Pairing colours in residential architecture for different interior types

Ulusoy, Begum, Olguntürk, Nilgün and Aslanoglu, Rengin (2021) Pairing colours in residential architecture for different interior types. Color Research and Application, 46 (5). pp. 1079-1090. ISSN 1520-6378

Full content URL: https://doi.org/10.1002/col.22640

Documents
Pairing colours in residential architecture for different interior types
Published Open Access manuscript
[img]
[Download]
[img]
Preview
PDF
col.22640.pdf - Whole Document
Available under License Creative Commons Attribution-NonCommercial 4.0 International.

2MB
Item Type:Article
Item Status:Live Archive

Abstract

Most colour studies focus on single colour effects; however, interiors are multi-coloured environments and contemporary users are looking for more innovative colour schemes in interiors. Interior architects rely on their own subjective experience and instincts when they take up the challenge. This study aims to reveal colour semantics of paired colours on walls for different residential interior types (eg, living room) as a second part of the previous study conducted by the same authors. Both studies explore colour semantics through 42 Munsell colours (with variety of hues, value, and chroma levels) with 14 adjectives (eg, beautiful, unpleasant, cold) under controlled conditions. The predecessor study had explored single colour meanings, however, in this study, participants were asked to pair colours for the same residential interior types on the same semantic scales. Thus, its results can be compared to single colour data on different residential interior types through same methodology and participants. Results reveal that all colour attributes affect semantics paired wall colours. Orange is associated with negative meanings more whereas yellow hue induces positive meanings more for all adjective pairs, except cold-warm and feminine-masculine. For positive association, lighter colours and less saturated colours are selected more compared to saturated and darker colours. Comparing results of single colour study and the current study reveals that pairs cannot be anticipated through single colours for all residential interior types and adjectives, and positive adjectives tend to require different colours than their single associations in their pairs.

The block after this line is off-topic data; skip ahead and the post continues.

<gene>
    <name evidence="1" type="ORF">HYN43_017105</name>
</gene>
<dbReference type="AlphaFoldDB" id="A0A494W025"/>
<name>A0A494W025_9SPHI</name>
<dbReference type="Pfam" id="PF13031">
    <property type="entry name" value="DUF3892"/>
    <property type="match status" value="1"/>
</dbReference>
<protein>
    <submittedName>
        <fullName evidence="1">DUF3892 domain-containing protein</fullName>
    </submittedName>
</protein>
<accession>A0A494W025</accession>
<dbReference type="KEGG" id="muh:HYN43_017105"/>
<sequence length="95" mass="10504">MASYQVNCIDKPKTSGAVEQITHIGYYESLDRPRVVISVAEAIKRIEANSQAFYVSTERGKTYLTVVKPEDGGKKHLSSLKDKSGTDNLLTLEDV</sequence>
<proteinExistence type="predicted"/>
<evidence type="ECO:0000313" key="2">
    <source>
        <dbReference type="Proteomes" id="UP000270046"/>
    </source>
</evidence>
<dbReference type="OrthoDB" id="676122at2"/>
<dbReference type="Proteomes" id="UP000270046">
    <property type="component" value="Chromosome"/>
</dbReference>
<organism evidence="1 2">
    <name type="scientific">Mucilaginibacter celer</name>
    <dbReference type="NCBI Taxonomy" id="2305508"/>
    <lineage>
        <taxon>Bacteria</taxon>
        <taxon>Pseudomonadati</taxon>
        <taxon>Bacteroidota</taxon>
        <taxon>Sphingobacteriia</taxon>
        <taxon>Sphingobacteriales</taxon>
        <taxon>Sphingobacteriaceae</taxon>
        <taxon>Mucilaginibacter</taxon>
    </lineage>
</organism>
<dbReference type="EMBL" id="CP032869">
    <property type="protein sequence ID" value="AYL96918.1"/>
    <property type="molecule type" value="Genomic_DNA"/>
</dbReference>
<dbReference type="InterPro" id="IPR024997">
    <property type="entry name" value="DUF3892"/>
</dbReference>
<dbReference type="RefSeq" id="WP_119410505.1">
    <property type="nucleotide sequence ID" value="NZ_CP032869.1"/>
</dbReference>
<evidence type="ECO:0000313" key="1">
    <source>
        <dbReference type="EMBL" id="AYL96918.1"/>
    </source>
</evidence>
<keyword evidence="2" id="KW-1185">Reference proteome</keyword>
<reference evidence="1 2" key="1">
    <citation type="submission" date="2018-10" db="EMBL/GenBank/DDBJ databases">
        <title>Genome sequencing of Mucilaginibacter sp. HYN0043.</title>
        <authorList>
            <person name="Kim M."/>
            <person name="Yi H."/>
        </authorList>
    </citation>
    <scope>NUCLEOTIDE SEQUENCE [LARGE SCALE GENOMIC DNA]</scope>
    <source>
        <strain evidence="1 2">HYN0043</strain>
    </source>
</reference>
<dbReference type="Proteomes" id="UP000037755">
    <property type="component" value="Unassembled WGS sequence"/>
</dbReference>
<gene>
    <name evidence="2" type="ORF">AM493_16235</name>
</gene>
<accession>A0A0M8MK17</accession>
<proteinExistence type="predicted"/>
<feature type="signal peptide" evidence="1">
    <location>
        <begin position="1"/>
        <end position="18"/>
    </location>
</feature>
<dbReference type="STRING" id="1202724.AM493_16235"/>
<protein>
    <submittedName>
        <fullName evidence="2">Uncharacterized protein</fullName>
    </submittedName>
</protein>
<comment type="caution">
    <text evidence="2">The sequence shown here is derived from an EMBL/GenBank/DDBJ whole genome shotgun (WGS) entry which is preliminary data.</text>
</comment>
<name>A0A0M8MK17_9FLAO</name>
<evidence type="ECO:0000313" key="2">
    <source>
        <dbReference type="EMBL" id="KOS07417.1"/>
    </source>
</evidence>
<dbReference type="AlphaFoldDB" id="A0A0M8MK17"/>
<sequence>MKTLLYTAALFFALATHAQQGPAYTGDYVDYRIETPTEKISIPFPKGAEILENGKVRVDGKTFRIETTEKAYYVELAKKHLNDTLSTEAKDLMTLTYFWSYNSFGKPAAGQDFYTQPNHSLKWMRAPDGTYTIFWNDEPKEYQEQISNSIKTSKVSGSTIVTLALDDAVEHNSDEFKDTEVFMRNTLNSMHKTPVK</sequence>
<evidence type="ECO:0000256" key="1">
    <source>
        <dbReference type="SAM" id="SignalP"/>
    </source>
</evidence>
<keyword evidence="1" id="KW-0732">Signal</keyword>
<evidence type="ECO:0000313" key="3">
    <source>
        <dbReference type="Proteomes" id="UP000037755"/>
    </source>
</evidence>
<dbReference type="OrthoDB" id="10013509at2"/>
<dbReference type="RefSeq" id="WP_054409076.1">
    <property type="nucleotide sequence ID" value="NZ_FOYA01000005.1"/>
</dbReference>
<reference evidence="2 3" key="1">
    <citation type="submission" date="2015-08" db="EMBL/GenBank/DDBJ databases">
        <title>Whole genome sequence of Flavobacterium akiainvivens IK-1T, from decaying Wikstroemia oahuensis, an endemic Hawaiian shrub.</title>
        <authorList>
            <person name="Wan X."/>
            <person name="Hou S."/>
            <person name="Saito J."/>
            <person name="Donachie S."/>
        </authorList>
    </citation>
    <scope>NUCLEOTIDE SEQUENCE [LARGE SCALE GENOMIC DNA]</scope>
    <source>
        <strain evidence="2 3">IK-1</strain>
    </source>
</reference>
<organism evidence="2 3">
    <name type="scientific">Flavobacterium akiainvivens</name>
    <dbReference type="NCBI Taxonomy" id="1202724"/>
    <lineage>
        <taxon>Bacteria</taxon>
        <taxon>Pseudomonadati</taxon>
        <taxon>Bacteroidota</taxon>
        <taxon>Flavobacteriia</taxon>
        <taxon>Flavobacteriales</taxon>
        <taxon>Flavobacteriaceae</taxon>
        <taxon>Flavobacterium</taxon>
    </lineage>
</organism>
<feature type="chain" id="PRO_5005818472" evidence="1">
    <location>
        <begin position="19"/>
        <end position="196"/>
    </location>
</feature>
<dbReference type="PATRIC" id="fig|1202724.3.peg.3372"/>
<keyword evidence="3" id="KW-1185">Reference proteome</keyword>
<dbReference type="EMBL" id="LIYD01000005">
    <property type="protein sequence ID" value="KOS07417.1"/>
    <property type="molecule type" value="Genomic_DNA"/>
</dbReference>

Keywords:Architecture, Colour, Interiors, Pair meanings, residential
Subjects:K Architecture, Building and Planning > K120 Interior Architecture
Divisions:College of Arts > Lincoln School of Design
ID Code:46517
Deposited On:20 Sep 2021 11:01

Repository Staff Only: item control page